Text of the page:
Further, these changes in the debt market will permit private equity investors to recapitalize, enhancing their return on investment.
Investing in adversity can lead to great returns. In the mid-1970s, for example, my firm made 40 times its investment in certain companies, which we bought in 1974 and later sold to a larger technology company. That was truly spectacular. Later, in the early 1990s, we made five times our money on many investments, including Truck Components, which made brake drums for trucks, and Monogram, a company that made toilets for airplanes.
In 2002-2003, we often made three to five times our investment — Horizon Lines, a Jones Act shipper, was a case in point. We bought the company in a weak market at a price that in retrospect was very low. We improved operations, increased earnings, and made out very well when the economy improved and buyer demand for shipping companies picked up.
In sum, despite the economic meltdown and the resulting mess, this is likely to be a great time to invest for those who have fresh capital and the perspicacity to see and grasp these opportunities. Private equity firms and their investors will be supplying a lot of that capital, and as in previous downturns, will do much of the investing, and reap the eventual profits.
Meanwhile, although it appears that the U.S. and global economies are beginning to turn around, some aspects of this meltdown make it different from earlier recessions, not just more severe. I think these are worthy of note.
For example, the U.S. usually leads the way out of worldwide recession. This time, the international sector is doing the leading. Several economically advanced countries have already emerged from recession, notably Germany, France, China, Japan and Australia, while our economy languishes.
American banks have traditionally been bastions of strength in international banking, but not this time. As of last spring, there were only 9 double-A rated banks worldwide — four of them Australian, none American. All have ample capital available.
Meanwhile, sovereign funds are providing leadership in investing for recovery. China’s sovereign funds have over $500 billion, of which only 10 per cent has been invested so far.
In the Middle East, $140 oil has vastly enriched the sovereign funds of oil-producing states. Although these funds had reversals last year as oil collapsed to $35, they are now strengthening as prices appreciate back to $70-plus.
In Australia, where our firm has extensive interests, the recession was shorter and less severe than elsewhere because of strong commodity purchases by China. Australia is now beginning to see some IPOs, a positive vital sign. One of the ways we are currently arranging offshore financing for some companies is through the Australian debt and equity markets. Meanwhile, bankers from HSBC are actively soliciting deals in many parts of Asia, another favorable indicator.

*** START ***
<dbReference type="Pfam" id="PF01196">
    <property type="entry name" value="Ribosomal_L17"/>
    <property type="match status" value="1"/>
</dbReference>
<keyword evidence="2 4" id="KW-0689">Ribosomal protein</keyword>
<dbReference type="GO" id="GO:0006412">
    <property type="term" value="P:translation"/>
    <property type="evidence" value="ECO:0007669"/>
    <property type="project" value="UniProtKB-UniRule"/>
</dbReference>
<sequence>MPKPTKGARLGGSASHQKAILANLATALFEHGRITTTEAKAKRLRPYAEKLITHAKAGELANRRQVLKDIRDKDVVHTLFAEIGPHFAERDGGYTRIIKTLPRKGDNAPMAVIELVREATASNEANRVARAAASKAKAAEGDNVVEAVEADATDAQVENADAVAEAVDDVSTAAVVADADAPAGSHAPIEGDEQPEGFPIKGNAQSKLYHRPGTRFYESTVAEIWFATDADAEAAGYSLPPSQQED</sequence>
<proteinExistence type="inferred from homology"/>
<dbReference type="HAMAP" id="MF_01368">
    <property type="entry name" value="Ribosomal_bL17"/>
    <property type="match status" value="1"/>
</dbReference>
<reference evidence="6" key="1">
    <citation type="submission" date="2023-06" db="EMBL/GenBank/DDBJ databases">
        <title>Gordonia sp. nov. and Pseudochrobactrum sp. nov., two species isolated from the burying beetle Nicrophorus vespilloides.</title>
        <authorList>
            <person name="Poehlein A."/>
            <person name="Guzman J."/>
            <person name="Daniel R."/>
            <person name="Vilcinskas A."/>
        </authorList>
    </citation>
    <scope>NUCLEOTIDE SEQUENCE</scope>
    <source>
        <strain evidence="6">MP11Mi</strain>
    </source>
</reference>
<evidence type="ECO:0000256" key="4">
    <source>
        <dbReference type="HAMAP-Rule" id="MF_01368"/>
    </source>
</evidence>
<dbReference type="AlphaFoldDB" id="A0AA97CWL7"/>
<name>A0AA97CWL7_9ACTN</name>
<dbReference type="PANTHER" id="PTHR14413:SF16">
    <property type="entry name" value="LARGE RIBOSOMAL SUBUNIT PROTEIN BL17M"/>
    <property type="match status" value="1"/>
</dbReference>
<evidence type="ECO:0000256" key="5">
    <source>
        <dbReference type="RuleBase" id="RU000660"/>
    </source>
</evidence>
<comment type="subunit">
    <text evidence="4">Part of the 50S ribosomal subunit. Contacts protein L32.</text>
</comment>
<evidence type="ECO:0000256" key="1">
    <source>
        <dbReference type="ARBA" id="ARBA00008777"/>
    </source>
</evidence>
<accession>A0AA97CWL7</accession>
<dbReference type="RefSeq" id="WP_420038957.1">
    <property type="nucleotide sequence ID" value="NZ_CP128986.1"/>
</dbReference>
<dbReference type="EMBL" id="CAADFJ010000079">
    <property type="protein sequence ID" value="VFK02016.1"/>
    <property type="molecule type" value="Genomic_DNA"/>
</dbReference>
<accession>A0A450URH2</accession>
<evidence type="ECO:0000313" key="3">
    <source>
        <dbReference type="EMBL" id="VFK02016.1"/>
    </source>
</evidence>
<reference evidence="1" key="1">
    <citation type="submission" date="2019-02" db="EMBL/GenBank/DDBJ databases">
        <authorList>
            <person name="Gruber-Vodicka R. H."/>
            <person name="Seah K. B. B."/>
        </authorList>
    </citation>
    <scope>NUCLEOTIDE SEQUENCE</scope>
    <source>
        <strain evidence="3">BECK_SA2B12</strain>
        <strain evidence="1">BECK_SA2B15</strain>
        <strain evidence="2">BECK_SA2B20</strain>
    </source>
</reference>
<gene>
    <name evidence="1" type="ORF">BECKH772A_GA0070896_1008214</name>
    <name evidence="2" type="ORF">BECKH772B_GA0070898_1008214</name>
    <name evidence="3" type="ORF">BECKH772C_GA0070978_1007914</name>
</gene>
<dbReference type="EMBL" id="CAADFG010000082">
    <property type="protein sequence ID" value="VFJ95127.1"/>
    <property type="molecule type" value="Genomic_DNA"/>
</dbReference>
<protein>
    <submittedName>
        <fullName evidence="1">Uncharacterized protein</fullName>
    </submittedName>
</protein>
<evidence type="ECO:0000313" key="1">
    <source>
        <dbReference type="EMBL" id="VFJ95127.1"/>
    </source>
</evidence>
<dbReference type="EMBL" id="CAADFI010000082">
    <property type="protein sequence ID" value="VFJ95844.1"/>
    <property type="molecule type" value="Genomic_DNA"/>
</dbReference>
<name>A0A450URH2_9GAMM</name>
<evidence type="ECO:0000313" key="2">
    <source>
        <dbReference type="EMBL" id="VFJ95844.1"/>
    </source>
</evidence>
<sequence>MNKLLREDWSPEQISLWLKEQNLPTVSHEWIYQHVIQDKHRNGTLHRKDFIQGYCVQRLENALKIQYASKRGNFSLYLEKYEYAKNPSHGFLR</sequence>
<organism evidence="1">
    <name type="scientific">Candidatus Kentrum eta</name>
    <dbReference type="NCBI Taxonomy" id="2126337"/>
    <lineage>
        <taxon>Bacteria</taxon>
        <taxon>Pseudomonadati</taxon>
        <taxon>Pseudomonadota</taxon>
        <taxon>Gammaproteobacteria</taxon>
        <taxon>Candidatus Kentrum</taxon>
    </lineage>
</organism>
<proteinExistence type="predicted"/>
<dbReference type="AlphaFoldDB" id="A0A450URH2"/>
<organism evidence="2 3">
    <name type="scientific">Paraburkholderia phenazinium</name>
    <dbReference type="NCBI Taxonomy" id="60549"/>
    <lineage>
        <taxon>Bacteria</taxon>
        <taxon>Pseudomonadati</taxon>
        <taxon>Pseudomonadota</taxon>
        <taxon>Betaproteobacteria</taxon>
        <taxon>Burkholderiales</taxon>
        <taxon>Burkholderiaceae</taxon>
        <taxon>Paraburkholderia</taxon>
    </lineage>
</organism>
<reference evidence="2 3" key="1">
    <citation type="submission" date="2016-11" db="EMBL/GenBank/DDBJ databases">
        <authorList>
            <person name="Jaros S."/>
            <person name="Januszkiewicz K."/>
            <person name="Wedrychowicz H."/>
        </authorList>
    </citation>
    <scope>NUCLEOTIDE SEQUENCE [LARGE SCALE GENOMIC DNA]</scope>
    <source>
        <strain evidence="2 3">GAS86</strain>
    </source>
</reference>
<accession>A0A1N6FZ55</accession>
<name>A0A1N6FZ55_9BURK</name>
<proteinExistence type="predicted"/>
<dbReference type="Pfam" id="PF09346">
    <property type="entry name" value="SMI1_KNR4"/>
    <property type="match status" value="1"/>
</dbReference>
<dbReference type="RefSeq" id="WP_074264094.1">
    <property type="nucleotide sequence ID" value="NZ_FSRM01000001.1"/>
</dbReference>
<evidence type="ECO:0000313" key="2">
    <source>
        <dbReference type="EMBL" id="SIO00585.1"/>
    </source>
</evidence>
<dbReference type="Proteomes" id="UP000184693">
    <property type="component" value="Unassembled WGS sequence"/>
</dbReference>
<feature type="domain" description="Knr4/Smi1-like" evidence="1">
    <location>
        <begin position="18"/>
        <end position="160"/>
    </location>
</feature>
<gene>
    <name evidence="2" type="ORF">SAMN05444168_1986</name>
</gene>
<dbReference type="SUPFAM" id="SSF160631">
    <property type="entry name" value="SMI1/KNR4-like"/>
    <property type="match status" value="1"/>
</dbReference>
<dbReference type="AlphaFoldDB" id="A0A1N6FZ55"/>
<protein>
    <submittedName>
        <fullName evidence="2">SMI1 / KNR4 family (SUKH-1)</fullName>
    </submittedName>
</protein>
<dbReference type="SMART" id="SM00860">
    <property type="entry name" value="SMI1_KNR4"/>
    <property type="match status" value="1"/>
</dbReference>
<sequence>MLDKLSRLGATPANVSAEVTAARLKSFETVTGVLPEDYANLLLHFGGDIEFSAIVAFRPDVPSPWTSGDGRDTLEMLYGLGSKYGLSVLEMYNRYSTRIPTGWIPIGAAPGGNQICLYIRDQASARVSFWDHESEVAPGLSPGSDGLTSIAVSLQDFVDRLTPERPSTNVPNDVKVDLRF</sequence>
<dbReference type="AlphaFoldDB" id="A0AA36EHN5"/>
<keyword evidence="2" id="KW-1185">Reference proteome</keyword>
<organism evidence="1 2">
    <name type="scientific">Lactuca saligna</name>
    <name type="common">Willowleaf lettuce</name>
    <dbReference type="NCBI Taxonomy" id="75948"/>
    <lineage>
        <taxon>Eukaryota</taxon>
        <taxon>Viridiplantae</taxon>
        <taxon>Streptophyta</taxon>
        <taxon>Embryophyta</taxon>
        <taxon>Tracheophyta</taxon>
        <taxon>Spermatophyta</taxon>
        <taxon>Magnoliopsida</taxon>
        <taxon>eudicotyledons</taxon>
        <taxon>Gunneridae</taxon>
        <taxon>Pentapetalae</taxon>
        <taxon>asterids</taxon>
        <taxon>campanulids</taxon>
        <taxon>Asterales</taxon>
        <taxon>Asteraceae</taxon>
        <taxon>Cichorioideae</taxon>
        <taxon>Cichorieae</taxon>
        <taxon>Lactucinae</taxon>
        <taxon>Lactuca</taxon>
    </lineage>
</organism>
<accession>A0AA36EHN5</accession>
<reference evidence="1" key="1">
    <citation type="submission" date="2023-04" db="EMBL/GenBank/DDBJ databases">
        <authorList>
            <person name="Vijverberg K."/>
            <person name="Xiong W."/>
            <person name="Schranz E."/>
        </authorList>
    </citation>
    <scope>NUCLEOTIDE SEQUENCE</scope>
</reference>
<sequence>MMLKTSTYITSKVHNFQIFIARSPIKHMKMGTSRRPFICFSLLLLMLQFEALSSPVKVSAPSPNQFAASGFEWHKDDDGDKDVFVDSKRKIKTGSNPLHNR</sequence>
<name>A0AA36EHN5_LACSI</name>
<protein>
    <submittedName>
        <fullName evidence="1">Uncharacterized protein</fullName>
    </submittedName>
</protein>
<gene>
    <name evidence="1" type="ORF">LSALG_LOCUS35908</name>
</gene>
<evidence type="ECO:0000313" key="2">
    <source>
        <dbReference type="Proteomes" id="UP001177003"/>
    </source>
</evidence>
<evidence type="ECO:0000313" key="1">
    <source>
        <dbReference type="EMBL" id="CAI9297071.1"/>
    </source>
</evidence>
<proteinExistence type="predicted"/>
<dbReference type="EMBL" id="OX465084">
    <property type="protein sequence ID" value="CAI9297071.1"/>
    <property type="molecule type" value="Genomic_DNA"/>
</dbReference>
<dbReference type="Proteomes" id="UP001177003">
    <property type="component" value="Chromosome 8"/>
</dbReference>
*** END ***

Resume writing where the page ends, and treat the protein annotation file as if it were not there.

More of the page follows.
From an investment standpoint, then, this is an attractive time, a time of great opportunity. But, you might ask, what things could make the environment less attractive? What might create a problem in these circumstances? In my view, just two things could have that impact.
The first would be a premature tightening by the Federal Reserve. Such a tightening could snuff out the attractive growth we are just beginning to see. The second danger is the Federal Government deciding to increase taxes. Once again, such action would kill off the green shoots in our current economy.
In the meantime, the markets will continue functioning and, I believe, things will only get better from here. We will emerge from the hole we have been in.
And that reminds me of the golfer who hooked his drive into a deep, overgrown ravine. Undaunted, he took his eight-iron and clambered down through the dense underbrush in search of his ball. At the bottom, he found his ball, but also spied something white and something shiny. Looking more closely, he was horrified to find it was a human skeleton, and in its bony hand, it held an eight-iron.
“George, George!” the golfer yelled up to his caddy. “Throw down my wedge – you can’t get out of here with an eight-iron!”
And so it is with our economic ravine. Given the right tools, we can get ourselves out of trouble, and I believe that private equity capital will continue to be one of the most important of those tools.
Of course, I wouldn’t want to make it a wedge issue. Thank you very much.